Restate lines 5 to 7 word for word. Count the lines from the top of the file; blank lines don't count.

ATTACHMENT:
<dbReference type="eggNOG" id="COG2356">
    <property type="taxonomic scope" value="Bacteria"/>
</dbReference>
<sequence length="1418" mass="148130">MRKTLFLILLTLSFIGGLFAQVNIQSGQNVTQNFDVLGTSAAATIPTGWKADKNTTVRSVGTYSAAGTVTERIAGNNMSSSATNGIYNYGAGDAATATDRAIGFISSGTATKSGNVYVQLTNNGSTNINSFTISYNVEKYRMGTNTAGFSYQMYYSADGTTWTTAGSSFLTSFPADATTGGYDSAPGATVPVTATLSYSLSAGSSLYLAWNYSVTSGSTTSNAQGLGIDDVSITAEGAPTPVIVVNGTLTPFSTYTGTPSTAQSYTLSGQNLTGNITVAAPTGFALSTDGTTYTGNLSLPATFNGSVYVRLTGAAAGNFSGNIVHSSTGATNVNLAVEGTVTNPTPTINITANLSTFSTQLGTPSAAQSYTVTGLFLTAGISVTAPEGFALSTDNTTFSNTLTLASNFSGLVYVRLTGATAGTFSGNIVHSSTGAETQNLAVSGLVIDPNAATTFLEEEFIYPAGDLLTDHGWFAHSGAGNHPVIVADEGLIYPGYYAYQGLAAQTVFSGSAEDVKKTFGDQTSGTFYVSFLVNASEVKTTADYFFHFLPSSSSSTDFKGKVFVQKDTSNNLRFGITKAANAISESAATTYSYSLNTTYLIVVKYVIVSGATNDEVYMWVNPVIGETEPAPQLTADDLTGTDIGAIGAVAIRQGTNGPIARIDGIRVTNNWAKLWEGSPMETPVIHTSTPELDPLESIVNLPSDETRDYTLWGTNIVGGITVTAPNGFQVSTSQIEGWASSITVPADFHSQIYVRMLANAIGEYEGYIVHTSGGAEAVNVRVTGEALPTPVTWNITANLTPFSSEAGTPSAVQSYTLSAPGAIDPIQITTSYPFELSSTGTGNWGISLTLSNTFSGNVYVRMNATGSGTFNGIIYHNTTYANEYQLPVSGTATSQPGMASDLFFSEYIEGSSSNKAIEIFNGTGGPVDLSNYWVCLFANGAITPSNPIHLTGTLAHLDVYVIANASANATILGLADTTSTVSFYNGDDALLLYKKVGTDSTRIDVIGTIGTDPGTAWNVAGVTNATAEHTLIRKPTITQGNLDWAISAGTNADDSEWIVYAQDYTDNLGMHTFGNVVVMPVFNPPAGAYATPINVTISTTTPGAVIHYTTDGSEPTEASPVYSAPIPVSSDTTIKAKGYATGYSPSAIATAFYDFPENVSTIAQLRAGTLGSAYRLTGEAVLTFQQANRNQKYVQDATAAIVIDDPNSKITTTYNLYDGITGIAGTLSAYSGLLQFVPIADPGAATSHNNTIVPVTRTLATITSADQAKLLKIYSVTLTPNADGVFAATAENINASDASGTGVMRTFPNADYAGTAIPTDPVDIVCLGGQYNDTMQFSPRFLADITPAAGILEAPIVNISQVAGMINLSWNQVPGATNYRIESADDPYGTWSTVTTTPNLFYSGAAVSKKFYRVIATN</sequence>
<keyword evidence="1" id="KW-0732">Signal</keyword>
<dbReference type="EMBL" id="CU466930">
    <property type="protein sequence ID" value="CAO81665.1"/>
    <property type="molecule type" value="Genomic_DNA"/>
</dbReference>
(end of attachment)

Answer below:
<keyword evidence="1" id="KW-0732">Signal</keyword>
<dbReference type="EMBL" id="CU466930">
    <property type="protein sequence ID" value="CAO81665.1"/>